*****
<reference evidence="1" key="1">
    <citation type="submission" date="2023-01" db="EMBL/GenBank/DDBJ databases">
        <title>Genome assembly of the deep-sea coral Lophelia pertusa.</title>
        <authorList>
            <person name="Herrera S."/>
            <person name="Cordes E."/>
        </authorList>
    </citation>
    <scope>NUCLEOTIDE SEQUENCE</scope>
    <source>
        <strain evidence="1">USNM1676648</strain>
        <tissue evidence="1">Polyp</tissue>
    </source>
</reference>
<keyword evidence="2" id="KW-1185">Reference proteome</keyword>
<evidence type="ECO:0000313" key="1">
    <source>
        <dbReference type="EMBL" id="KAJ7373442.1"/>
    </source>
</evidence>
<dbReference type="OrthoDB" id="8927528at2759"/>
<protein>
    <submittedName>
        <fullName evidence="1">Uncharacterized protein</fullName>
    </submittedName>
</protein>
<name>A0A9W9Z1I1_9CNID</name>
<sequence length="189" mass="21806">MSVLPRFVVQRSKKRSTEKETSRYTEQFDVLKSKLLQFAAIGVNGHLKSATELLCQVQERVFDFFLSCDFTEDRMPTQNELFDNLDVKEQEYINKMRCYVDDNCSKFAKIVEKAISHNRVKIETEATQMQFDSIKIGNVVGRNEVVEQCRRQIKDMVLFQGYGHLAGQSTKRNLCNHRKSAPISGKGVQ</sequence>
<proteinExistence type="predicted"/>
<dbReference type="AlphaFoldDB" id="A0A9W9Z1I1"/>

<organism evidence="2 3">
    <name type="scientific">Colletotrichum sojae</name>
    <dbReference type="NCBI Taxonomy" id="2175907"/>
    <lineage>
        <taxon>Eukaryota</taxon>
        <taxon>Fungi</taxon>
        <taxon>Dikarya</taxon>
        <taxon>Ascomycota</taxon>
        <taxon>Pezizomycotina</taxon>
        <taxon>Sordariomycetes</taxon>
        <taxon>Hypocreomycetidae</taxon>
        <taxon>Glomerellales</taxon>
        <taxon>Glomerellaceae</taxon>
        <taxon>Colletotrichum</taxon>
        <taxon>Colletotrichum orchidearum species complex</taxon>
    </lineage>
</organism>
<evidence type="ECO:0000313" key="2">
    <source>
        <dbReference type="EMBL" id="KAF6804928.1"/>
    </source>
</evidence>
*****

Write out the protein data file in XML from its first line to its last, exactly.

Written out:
<reference evidence="1" key="1">
    <citation type="submission" date="2023-01" db="EMBL/GenBank/DDBJ databases">
        <title>Genome assembly of the deep-sea coral Lophelia pertusa.</title>
        <authorList>
            <person name="Herrera S."/>
            <person name="Cordes E."/>
        </authorList>
    </citation>
    <scope>NUCLEOTIDE SEQUENCE</scope>
    <source>
        <strain evidence="1">USNM1676648</strain>
        <tissue evidence="1">Polyp</tissue>
    </source>
</reference>
<keyword evidence="2" id="KW-1185">Reference proteome</keyword>
<evidence type="ECO:0000313" key="1">
    <source>
        <dbReference type="EMBL" id="KAJ7373442.1"/>
    </source>
</evidence>
<dbReference type="OrthoDB" id="8927528at2759"/>
<protein>
    <submittedName>
        <fullName evidence="1">Uncharacterized protein</fullName>
    </submittedName>
</protein>
<name>A0A9W9Z1I1_9CNID</name>
<sequence length="189" mass="21806">MSVLPRFVVQRSKKRSTEKETSRYTEQFDVLKSKLLQFAAIGVNGHLKSATELLCQVQERVFDFFLSCDFTEDRMPTQNELFDNLDVKEQEYINKMRCYVDDNCSKFAKIVEKAISHNRVKIETEATQMQFDSIKIGNVVGRNEVVEQCRRQIKDMVLFQGYGHLAGQSTKRNLCNHRKSAPISGKGVQ</sequence>
<proteinExistence type="predicted"/>
<dbReference type="AlphaFoldDB" id="A0A9W9Z1I1"/>

<organism evidence="2 3">
    <name type="scientific">Colletotrichum sojae</name>
    <dbReference type="NCBI Taxonomy" id="2175907"/>
    <lineage>
        <taxon>Eukaryota</taxon>
        <taxon>Fungi</taxon>
        <taxon>Dikarya</taxon>
        <taxon>Ascomycota</taxon>
        <taxon>Pezizomycotina</taxon>
        <taxon>Sordariomycetes</taxon>
        <taxon>Hypocreomycetidae</taxon>
        <taxon>Glomerellales</taxon>
        <taxon>Glomerellaceae</taxon>
        <taxon>Colletotrichum</taxon>
        <taxon>Colletotrichum orchidearum species complex</taxon>
    </lineage>
</organism>
<evidence type="ECO:0000313" key="2">
    <source>
        <dbReference type="EMBL" id="KAF6804928.1"/>
    </source>
</evidence>